That bigger is not always better has been painfully exposed by the misfiring of Celtic that has caused Deila to do the honourable thing. There may be envy from the man who will occupying the away technical area today as Celtic seek to rubber stamp their title win against Aberdeen, but the fact that Derek McInnes’ side made the title issue live for a time does not reflect well on Deila’s use of his resources.
Former Celtic assistant Billy Stark last week said he would have sleepless nights over the size of a squad that has had 35 different individuals used and, incredibly, 52 distinct starting line-ups across the 54 games the club has contested this season.
Stark said there were too many players. “I totally agree,” was Deila’s response to having this assessment imparted to him. It was Champions League qualifying calamities that did for Deila, but the two-year project with the Norwegian was further blown off course by an increasingly overblown squad.
“I also had that issue when I came in here. There were too many players here at that time,” he said. “There have been mistakes but we have taken chances with players, trying to find the right ones. When you don’t have a lot of money and you can’t get the ones you know are real quality, you have to take chances. In the end it has been unbalanced and that’s a challenge and it has to be resolved. We had a very good unit here last year and also into the qualifiers and then in Christmas. But after that we got stuck with too many players and that is my responsibility. There are things I should have done better.”
The curious aspect to Celtic collecting players like they were Panini stickers is that last summer Deila made plain that one of the tasks ahead of his second season was to reduce the numbers he was working with. He said then that the ideal figure would be 22 plus three goalkeepers. Something has gone badly awry but he refuses publicly to see the problem, in part, as arising from certain signings being, essentially, foisted on him.
“Different things have happened and we have done things that we shouldn’t have done – that’s something you learn from,” he said. “I saw at the end of January we had too many players. Some of the players were injured – so we took on extra and in the end there were too many. Also we had people in on short notice as well – loan deals.
“Had we been involved in Europe and both cups it might have been different, but it’s been too many. Sometimes [it’s] hard to move players on. You always wait to the last minute and things can go wrong because all the clubs want to get players as cheap as possible.
“It will be up to the new manager to change things and do things he wants to do. Yes, I wanted to work with a smaller squad but that’s not the biggest factor here – it’s about quality in the end. I have spoken to [Celtic chief executive] Peter Lawwell and my staff about which players should leave and they have a good view of that.”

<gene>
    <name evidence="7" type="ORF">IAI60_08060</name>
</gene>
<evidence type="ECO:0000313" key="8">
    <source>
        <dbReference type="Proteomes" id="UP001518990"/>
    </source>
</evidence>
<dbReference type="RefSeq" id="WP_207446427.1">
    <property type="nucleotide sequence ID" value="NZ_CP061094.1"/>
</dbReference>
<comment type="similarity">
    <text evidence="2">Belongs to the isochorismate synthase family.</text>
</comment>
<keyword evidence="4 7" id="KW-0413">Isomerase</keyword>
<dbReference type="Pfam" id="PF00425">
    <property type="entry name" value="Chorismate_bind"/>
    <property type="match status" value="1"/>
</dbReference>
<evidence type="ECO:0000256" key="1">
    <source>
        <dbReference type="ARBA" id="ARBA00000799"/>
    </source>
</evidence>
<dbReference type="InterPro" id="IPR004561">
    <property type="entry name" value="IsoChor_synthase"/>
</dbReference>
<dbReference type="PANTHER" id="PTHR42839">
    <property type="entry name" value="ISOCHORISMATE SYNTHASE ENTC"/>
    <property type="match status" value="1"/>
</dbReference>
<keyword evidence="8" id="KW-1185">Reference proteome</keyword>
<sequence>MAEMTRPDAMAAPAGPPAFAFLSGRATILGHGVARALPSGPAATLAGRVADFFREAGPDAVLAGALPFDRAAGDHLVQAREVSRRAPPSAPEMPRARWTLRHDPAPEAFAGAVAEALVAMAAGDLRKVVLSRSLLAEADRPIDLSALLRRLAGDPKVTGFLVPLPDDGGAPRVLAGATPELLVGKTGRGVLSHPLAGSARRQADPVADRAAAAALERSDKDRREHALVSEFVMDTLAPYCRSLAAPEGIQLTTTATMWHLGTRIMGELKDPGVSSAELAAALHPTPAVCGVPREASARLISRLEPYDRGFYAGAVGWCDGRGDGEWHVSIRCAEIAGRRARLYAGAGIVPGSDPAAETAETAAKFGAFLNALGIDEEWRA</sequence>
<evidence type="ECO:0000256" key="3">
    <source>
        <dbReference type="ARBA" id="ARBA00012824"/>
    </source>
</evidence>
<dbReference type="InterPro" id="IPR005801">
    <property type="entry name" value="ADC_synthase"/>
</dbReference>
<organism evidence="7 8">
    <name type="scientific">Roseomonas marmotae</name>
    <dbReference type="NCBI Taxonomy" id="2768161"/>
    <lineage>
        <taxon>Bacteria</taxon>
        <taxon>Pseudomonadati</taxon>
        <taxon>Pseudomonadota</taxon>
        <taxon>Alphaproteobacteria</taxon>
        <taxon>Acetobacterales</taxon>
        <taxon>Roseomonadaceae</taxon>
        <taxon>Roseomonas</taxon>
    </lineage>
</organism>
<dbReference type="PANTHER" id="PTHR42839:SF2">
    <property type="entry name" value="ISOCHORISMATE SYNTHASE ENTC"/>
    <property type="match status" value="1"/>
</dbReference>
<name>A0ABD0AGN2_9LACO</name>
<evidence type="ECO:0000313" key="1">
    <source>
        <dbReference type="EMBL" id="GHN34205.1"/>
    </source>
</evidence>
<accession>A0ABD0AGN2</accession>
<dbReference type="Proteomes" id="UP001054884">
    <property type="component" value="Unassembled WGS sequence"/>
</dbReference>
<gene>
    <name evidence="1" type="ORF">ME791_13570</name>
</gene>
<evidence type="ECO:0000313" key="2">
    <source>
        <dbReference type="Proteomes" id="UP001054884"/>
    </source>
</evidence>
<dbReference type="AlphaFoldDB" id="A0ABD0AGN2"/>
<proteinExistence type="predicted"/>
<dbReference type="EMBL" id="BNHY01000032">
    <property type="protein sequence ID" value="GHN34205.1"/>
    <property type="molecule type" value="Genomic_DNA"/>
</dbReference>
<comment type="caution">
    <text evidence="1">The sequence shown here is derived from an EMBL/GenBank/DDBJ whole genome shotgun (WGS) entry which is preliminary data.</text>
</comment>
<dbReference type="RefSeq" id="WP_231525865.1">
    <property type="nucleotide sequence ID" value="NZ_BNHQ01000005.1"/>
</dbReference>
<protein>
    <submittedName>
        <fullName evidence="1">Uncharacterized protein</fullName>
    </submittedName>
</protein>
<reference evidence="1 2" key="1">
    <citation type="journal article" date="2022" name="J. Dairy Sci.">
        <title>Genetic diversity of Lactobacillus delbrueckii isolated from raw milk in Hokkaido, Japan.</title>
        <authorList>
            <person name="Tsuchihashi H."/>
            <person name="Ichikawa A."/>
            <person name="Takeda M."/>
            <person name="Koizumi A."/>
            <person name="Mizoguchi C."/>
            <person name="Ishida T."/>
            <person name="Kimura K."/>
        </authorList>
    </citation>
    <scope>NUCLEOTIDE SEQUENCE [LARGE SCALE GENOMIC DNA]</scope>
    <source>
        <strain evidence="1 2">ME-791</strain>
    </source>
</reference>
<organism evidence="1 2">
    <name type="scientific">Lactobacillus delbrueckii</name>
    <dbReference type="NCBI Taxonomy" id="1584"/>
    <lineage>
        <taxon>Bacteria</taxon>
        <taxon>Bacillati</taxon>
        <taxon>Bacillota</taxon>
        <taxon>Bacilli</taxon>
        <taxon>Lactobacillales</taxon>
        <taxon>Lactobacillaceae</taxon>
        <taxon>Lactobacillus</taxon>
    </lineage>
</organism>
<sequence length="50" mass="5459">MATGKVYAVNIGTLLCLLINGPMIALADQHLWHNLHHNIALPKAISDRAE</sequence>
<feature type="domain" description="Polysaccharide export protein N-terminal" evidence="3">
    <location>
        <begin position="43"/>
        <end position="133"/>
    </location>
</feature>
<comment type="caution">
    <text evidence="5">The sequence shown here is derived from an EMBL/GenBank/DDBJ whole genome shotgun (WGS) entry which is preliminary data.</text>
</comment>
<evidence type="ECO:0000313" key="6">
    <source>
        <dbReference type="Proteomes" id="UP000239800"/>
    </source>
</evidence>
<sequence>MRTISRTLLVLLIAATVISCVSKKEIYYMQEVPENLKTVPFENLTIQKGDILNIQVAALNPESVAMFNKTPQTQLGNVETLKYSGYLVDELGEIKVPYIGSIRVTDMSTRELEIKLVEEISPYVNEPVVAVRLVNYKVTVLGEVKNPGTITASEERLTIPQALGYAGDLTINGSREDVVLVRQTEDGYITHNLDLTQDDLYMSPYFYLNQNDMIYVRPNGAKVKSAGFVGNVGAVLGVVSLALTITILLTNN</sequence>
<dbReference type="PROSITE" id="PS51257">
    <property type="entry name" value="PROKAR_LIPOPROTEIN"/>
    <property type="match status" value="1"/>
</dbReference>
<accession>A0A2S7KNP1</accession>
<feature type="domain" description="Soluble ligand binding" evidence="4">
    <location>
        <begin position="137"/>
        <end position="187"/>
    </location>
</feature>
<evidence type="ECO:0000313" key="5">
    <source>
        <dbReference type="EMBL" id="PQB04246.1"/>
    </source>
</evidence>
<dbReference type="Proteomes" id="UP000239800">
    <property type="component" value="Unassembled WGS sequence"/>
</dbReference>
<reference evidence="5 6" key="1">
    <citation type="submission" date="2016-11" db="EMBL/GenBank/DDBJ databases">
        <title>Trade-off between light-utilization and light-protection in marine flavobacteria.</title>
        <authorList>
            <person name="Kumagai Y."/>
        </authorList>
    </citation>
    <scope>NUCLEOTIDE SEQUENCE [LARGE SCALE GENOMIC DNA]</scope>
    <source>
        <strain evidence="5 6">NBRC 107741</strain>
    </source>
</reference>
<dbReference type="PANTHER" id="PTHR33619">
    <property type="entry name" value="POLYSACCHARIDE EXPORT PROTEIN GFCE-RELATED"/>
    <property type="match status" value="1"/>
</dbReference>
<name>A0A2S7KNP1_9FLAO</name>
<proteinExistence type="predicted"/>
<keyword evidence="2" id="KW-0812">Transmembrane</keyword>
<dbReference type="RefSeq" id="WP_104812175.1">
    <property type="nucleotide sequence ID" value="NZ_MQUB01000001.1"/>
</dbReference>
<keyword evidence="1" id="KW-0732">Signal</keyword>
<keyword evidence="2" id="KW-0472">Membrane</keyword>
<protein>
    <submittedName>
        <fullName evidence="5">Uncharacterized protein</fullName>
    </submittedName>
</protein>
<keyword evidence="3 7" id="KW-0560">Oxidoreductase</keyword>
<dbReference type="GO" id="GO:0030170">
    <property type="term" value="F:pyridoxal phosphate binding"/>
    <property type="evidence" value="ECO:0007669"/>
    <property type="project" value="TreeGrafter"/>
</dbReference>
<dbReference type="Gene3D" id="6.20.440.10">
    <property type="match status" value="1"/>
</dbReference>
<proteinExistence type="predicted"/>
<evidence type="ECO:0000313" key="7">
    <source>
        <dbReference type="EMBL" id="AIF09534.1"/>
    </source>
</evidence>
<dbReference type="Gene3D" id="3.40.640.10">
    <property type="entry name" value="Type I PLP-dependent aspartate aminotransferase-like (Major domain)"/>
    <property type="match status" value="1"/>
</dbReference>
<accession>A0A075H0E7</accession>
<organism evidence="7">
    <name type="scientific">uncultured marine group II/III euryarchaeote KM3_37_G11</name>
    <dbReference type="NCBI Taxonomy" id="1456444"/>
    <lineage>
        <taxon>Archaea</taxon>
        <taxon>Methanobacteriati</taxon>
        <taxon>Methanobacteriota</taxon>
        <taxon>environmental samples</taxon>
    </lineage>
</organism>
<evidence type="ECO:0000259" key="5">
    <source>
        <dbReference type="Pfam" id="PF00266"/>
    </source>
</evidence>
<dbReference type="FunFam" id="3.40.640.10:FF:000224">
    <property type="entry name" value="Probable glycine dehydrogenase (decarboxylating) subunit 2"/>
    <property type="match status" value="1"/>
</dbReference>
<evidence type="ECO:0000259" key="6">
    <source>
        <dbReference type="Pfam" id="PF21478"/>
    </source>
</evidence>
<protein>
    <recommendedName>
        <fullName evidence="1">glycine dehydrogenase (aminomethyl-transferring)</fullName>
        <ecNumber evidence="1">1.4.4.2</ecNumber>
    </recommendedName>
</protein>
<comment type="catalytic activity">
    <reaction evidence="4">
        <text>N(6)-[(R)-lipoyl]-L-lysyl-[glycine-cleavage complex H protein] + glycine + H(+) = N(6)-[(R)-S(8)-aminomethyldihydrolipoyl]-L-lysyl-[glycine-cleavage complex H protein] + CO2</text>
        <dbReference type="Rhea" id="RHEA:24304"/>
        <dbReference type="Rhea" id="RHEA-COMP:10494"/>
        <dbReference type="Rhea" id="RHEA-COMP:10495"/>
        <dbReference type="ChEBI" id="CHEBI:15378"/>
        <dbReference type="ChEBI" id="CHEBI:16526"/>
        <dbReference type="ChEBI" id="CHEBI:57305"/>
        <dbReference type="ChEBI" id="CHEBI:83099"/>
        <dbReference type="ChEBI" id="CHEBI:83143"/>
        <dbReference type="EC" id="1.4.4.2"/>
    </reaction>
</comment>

This lunchtime Deila will have his last chance to have a good view of the only team to mount any sort of challenge to his side in the league these past two years. With the second-highest budget in the top flight, Aberdeen should have been pushing Celtic closer than any rivals, but McInnes said last week that his team hadn’t received the appreciation they warranted for preventing the Premiership being a strictly one-horse race on a sixth of the budget the five-in-a-row champions can command.
Although relations between the management teams of Aberdeen and Celtic have often been far from cordial, Deila considers he has not been guilty of not acknowledging the Pittodrie side’s prowess. He might not be in McInnes’ good books for his attitude to the Dons’ manager’s claim that his team deserve more credit for bridging a resources gap.
“That’s what every manager says. Leicester don’t do that, do they? They didn’t have the same budget as Manchester United, or whatever. I didn’t have the same budget as Rosenborg when I won the Norwegian title with Stromsgodset. I think he’s got a lot of praise. He has had peace all the time and he has done a lot of positive things. Aberdeen have been a strong unit and that is why they have been hard to play against.
“They have had the fans behind them. They have a manager who is safe and feels a lot of confidence. The players have been there for a long while and they have a pattern of play that you can just close your eyes and you know exactly what is going to happen but it is hard to stop. Everybody is so into it, there is good spirit in the team.
“Aberdeen is a big club in Scottish terms so there are possibilities. I remember a certain Sir Alex Ferguson did it before, so it has been done. But I have given him a lot of positive feedback this year and I’m going to do it again because of the consistency, the unity, the style of play, with which you can achieve a lot of things.”